Advocates may lawfully refuse to provide the courts with documents protected by legal privilege. Also advocates cannot be questioned as witnesses to find out information that they may be aware of in connection with providing legal assistance, unless otherwise agreed by the attorney-client. The obligation to maintain confidentiality is not limited in time and also applies to a lawyer whose attorney licence is suspended or revoked.
In RA legislation there are no statutory provisions restricting disclosure of leniency and/or settlement agreements with competition authorities.
At the same time, according to the Law on mediation, the materials and position of the parties provided during the mediation (conducted by a licensed mediator) are confidential and without prejudice towards the parties, and cannot be used during the court proceedings.
The Civil Procedure Code of RA provides for several types of evidence: witness testimony, written and physical evidence, photos, records, expert reports and specialists’ explanations.
A witness testimony can be in writing or given orally. If the evidence is given in writing (eg, in the form of an attorney inquiry), the other party has a right for cross-examination.
The court can summon the witnesses as suggested by the party. Any person summoned by the court as a witness must appear before the court and provide the information and considerations known to him/her in relation to the case. If the summoned witness does not appear before the court, the court is entitled to rule an enforced appearance of the witness in court. The court’s ruling is carried out immediately, in accordance with the procedure established by the RA Law on Enforcement of Court Acts.
A witness summoned to the court of first instance at the request of a person participating in the case is first interrogated by the person who submitted the request, then by other persons acting on his/her side, and then by the opposite party.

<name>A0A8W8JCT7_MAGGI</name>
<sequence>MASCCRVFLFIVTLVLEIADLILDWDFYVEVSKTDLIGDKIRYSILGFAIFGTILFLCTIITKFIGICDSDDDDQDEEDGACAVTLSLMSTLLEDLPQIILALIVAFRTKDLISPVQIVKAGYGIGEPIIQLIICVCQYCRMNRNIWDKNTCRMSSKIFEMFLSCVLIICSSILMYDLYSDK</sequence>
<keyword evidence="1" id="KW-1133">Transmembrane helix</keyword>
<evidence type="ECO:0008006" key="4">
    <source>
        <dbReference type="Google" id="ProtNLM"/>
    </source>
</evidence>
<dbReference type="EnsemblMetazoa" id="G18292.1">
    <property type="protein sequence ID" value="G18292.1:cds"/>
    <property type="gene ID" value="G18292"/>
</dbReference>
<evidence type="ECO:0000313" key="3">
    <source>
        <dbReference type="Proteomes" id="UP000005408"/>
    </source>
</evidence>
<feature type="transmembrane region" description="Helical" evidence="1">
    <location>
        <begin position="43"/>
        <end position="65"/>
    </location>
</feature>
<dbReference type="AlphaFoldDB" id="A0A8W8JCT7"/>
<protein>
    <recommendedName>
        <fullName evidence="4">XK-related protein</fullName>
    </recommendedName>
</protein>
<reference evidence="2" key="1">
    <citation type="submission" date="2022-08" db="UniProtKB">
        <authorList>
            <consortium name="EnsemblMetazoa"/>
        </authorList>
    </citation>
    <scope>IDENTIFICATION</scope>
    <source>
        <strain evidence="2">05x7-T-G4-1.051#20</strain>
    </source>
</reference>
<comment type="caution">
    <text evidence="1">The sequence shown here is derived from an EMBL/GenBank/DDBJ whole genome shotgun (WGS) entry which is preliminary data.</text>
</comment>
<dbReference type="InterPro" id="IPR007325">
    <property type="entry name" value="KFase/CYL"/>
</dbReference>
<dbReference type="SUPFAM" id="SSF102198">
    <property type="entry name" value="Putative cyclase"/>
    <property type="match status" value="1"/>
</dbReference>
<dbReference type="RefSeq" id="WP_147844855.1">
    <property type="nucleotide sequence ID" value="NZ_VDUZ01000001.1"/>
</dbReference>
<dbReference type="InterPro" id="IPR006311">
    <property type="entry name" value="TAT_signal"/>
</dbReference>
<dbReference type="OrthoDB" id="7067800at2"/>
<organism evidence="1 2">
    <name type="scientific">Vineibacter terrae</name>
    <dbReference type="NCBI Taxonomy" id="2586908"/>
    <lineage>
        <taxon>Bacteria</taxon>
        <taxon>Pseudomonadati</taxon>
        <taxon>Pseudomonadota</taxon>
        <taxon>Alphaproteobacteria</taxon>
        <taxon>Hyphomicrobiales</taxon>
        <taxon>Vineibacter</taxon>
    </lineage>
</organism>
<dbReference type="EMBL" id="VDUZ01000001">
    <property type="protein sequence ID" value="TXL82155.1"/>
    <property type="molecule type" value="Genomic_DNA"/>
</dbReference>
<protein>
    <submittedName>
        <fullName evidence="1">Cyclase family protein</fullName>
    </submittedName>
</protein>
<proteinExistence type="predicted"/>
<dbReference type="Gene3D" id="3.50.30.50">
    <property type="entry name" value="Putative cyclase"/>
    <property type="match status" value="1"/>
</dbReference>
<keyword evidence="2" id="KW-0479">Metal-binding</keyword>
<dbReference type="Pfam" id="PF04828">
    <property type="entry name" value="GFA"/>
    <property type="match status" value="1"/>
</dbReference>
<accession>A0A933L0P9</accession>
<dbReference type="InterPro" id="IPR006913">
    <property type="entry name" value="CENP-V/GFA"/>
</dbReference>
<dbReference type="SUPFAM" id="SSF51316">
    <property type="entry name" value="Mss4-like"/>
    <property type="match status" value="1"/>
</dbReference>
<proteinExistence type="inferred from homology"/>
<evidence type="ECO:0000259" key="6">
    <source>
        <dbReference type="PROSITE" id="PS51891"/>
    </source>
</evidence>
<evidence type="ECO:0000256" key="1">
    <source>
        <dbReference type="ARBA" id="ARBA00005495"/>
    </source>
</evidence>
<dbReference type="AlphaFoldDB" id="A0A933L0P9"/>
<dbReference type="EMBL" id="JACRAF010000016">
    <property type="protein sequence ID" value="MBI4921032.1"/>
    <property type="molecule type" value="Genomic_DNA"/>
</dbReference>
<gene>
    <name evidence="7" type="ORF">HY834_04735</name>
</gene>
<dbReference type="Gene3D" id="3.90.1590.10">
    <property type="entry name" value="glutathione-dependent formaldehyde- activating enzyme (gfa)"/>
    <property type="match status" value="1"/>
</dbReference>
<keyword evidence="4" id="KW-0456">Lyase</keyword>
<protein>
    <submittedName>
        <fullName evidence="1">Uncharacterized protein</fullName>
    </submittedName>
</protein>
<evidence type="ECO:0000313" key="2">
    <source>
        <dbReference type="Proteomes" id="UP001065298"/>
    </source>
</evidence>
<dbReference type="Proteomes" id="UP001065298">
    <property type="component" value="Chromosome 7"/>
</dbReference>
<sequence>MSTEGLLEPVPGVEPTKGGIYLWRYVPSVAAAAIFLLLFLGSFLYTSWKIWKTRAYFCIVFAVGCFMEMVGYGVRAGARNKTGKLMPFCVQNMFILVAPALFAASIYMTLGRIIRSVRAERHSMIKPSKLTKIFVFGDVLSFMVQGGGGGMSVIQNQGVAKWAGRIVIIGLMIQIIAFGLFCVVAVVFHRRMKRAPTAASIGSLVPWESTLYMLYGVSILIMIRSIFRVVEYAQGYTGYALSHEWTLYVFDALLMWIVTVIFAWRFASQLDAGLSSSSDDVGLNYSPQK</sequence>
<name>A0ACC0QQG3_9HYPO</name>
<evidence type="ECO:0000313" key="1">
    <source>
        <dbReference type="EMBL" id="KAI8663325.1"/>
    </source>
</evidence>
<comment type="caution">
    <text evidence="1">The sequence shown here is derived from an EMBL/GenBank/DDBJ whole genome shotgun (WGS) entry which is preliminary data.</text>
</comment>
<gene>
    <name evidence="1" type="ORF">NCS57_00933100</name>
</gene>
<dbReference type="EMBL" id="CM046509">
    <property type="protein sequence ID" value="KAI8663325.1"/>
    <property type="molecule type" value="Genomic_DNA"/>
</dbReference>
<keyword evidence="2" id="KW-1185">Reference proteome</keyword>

The witness is warned by the court of the consequences of criminal liability for giving false testimony or refusing to give testimony. Giving false testimony by a witness or refusing to give testimony entails responsibility provided for by the Criminal Code of the Republic of Armenia.
Expert opinions are permitted evidence according to the Civil Procedure Code of RA. Experts are commonly appointed to prove the amount of the damages or to clarify other technical issues outside of general knowledge. Experts may be appointed with the request of the parties and sometimes on the initiative of the court. When submitting a request for the appointment of an expert examination, the party is obliged to indicate the fact to be proved, which must be confirmed by the expert's conclusion, and ask questions that must be clarified through the expertise. Also, the parties may submit an expert opinion obtained by them, where the court will accept this evidence as expert statement, after requesting the expert to appear in front of the court and confirm the statement (after being notified of the consequences of false opinion).
The expertise is carried out by the employees of specialised expert institutions or other specialists with relevant knowledge and expertise appointed as experts by the decision of the court of first instance.
The expert evidence is given in a written opinion. The experts may also be summoned at the initiative of the court of first instance or at the request of a person participating in the case in order to clarify his/her opinion. The experts shall be interrogated in accordance with the procedure established for the interrogation of a witness, thus they can be the subject of a cross-examination. The experts are only interrogated within the framework of a preliminary written opinion.
The court of first instance may appoint more than one expert having the same or different specialties. Experts have the right to consult with each other and give a joint conclusion. Experts who do not agree with a joint conclusion can submit a separate conclusion.